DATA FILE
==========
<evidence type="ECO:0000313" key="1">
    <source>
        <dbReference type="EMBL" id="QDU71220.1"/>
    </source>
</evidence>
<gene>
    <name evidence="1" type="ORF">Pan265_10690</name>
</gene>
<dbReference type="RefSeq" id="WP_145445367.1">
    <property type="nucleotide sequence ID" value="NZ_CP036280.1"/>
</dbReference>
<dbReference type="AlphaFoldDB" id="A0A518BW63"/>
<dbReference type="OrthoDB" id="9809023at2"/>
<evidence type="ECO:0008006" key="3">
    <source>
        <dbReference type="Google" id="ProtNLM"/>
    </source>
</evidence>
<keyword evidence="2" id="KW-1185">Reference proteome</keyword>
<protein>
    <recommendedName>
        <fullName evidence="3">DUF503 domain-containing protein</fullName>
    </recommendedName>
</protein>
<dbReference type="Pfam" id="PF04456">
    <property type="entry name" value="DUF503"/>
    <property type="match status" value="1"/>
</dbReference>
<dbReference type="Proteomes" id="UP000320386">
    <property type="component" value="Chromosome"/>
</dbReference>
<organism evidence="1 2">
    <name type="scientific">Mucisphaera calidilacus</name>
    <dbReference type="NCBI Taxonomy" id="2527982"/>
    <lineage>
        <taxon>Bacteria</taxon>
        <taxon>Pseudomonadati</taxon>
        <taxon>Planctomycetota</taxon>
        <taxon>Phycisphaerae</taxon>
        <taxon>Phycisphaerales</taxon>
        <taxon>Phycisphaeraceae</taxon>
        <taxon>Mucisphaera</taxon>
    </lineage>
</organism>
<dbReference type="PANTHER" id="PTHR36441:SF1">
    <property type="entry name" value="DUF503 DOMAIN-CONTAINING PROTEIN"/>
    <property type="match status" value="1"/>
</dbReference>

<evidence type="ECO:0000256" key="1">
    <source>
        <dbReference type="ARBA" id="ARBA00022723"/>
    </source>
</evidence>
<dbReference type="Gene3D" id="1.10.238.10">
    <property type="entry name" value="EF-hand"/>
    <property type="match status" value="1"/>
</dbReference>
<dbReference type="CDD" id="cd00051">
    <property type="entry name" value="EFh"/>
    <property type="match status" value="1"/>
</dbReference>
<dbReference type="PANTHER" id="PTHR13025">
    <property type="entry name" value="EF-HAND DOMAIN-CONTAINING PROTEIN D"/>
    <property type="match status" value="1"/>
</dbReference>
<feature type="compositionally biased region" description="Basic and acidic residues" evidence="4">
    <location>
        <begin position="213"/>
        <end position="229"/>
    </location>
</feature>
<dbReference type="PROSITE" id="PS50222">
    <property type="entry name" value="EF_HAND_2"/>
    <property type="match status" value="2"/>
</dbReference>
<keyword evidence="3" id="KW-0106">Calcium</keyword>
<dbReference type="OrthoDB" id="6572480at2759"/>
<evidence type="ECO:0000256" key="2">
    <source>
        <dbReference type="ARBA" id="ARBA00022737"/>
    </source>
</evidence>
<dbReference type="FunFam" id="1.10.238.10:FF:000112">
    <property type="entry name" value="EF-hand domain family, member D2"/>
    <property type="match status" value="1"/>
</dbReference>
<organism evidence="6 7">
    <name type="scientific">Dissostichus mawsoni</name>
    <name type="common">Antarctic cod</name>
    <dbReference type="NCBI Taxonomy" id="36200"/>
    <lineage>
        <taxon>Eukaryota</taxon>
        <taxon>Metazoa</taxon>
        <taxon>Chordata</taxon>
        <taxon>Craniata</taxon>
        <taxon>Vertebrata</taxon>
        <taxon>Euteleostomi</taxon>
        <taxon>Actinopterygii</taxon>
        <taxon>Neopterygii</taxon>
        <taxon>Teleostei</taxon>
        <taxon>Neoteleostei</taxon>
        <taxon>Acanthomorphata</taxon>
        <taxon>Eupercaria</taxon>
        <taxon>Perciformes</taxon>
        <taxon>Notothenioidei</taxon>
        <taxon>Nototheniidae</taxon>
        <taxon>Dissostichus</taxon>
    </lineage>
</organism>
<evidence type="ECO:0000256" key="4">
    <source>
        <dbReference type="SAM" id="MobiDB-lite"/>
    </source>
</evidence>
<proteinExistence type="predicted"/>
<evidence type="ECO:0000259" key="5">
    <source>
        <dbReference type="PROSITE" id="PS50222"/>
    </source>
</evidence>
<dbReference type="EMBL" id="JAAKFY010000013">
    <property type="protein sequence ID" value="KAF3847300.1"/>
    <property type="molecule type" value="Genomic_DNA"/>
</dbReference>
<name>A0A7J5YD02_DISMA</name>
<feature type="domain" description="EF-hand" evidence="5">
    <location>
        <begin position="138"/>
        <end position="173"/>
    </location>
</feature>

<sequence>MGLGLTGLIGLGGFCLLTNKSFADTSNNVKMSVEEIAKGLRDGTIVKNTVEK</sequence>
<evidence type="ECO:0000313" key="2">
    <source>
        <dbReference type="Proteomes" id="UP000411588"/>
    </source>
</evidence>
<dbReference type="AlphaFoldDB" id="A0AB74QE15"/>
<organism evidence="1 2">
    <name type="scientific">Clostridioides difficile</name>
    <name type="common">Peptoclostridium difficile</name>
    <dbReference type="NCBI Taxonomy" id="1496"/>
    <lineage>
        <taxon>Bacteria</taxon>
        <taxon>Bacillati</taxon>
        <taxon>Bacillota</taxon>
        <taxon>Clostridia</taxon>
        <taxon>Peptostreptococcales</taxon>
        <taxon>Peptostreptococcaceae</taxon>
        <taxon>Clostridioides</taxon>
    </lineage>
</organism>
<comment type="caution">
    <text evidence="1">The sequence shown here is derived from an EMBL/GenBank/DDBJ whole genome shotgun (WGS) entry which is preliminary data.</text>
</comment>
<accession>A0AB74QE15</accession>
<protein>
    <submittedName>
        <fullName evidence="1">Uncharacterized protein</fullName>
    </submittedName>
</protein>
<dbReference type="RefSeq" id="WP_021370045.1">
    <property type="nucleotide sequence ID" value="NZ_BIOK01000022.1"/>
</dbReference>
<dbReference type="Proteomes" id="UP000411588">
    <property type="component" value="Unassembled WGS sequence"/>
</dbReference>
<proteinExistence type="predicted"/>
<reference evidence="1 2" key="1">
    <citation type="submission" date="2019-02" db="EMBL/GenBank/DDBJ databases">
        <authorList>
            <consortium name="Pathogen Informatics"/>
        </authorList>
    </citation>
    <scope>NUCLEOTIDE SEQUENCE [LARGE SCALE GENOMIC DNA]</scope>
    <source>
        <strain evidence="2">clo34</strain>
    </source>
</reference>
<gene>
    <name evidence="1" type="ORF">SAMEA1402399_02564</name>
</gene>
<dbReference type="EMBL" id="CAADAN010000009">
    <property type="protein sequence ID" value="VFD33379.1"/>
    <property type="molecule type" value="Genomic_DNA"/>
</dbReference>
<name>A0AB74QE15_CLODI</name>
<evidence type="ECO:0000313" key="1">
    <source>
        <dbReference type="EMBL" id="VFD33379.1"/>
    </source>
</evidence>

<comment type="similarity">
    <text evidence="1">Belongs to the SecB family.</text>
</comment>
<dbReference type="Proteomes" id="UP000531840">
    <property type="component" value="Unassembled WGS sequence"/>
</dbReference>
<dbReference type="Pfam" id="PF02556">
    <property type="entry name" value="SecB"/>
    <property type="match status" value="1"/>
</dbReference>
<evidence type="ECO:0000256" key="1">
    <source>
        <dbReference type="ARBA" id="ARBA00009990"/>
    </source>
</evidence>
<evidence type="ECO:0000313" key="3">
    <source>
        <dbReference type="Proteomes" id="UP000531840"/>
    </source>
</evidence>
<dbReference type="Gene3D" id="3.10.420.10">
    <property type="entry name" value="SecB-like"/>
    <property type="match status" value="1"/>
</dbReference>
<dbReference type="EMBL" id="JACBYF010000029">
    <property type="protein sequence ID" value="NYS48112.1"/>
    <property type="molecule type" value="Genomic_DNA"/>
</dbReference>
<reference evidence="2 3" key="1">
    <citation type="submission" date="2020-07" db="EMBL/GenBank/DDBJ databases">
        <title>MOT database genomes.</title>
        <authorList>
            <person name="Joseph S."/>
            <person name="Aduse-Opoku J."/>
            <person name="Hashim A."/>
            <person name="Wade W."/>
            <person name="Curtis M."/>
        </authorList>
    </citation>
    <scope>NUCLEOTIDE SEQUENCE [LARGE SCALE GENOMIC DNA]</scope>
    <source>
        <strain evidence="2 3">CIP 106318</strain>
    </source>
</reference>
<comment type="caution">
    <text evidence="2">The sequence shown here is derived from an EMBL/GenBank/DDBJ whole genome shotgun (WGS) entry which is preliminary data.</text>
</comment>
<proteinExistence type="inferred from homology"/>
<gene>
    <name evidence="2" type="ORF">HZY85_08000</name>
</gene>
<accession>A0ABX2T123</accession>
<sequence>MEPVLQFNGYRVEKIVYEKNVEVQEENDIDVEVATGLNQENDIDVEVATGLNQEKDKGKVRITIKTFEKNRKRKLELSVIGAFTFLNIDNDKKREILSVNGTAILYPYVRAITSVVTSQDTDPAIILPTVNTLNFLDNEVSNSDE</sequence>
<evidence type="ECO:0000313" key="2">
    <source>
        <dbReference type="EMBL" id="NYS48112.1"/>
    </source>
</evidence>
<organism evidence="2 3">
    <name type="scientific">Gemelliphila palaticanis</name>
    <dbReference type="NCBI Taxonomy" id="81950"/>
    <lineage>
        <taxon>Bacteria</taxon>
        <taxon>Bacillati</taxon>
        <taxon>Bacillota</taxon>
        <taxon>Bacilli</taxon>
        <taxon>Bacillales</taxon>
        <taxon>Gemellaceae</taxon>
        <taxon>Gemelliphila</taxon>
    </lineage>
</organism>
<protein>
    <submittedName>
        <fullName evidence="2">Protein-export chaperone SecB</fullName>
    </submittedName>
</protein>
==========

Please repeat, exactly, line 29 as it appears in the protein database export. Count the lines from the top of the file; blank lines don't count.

<dbReference type="Proteomes" id="UP000320386">